Pluto may have giant, 4-mile-high volcanoes that spew ice instead of lava

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Nov 10, 2015, 5:30 PM EST

It was only a few months ago that we actually got our first real pictures of Pluto, and now NASA officials believe the former planet could be home to massive volcanoes that spew ice.

Following some study of images captured by NASA’s New Horizons spacecraft, researchers have identified two peaks that loom approximately 4 miles high on the icy dwarf planet. The peaks apparently have physical features that are consistent with volcanoes, including a central crater that matches “shield volcanoes” on Earth. The peaks have been named Wright Mons and Picard Mons.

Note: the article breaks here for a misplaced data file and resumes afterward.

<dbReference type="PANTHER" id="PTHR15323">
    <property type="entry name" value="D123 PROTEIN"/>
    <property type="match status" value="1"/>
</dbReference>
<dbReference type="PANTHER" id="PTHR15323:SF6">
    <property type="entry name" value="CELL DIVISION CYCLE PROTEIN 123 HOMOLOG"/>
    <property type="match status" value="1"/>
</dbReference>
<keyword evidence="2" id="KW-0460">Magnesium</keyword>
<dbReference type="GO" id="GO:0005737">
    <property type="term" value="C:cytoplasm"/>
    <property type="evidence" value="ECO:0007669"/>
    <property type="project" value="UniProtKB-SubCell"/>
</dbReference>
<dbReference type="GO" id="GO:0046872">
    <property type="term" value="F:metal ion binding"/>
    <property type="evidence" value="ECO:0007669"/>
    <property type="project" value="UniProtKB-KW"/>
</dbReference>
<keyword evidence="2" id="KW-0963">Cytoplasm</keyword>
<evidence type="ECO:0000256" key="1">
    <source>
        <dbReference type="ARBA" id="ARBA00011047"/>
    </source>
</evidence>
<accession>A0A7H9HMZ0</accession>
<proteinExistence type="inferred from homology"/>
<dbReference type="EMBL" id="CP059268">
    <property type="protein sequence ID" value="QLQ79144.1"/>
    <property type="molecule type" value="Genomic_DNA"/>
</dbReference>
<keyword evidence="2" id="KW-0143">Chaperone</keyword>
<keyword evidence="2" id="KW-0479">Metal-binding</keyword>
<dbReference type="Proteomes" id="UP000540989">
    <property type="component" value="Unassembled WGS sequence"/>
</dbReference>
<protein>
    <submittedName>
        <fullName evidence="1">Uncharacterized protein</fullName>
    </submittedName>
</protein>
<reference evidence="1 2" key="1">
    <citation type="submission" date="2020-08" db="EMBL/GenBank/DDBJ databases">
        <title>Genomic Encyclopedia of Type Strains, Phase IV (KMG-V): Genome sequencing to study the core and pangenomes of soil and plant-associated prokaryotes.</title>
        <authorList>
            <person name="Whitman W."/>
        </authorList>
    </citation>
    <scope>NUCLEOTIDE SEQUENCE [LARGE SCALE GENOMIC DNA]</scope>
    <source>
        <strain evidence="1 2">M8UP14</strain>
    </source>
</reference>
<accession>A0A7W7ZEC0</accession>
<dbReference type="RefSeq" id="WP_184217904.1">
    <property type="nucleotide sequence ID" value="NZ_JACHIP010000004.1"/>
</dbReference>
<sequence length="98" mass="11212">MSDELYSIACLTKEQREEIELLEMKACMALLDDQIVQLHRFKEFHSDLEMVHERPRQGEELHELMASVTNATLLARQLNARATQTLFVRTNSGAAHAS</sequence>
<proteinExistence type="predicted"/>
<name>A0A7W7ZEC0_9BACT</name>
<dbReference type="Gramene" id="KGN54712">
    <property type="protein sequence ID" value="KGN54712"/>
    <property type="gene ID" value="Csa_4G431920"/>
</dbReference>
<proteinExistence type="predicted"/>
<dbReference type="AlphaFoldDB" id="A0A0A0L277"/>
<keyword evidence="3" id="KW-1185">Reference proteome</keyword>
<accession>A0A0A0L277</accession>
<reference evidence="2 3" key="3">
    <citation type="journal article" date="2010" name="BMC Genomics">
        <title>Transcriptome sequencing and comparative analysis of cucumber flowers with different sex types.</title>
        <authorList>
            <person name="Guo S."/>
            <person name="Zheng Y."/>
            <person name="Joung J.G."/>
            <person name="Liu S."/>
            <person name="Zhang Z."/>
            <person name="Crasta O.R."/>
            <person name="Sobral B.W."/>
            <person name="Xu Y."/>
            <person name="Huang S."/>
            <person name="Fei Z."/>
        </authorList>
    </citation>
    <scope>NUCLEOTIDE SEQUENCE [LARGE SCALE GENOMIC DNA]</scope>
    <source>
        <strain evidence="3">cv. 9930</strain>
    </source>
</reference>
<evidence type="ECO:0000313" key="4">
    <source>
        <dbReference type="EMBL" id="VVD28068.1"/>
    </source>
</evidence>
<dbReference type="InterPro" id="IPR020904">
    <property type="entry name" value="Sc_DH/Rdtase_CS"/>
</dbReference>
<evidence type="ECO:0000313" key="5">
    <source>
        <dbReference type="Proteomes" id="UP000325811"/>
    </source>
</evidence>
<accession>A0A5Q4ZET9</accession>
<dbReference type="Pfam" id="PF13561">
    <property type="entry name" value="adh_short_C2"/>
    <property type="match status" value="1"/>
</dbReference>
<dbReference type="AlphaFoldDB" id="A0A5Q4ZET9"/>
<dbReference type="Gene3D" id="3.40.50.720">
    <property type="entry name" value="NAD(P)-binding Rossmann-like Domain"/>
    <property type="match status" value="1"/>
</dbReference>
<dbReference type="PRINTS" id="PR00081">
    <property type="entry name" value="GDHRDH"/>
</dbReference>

Of course, this being an icy outpost 3.67 billion miles from the sun, these volcanoes wouldn’t exactly be spewing molten lava onto the deadly cold surface. Instead, a cryovolcano would more likely be shooting out water, ice, ammonia or methane. In a press conference, New Horizons postdoctoral researcher with NASA's Ames Research Center Oliver White said the findings were “definitely weird” (awesome, right?) and noted that volcanoes look to be the most sensical explanation at this point.

Though we have a word to describe the phenomenon (cryovolcanism), Space notes this is still an extremely rare occurrence — to the point that the potential Pluto volcanoes mark the first time we’ve ever actually seen one. So, once we eventually develop warp drives, you can go ahead and add the ice volcanoes of Pluto to the Official Solar System Tour.


(Via Space)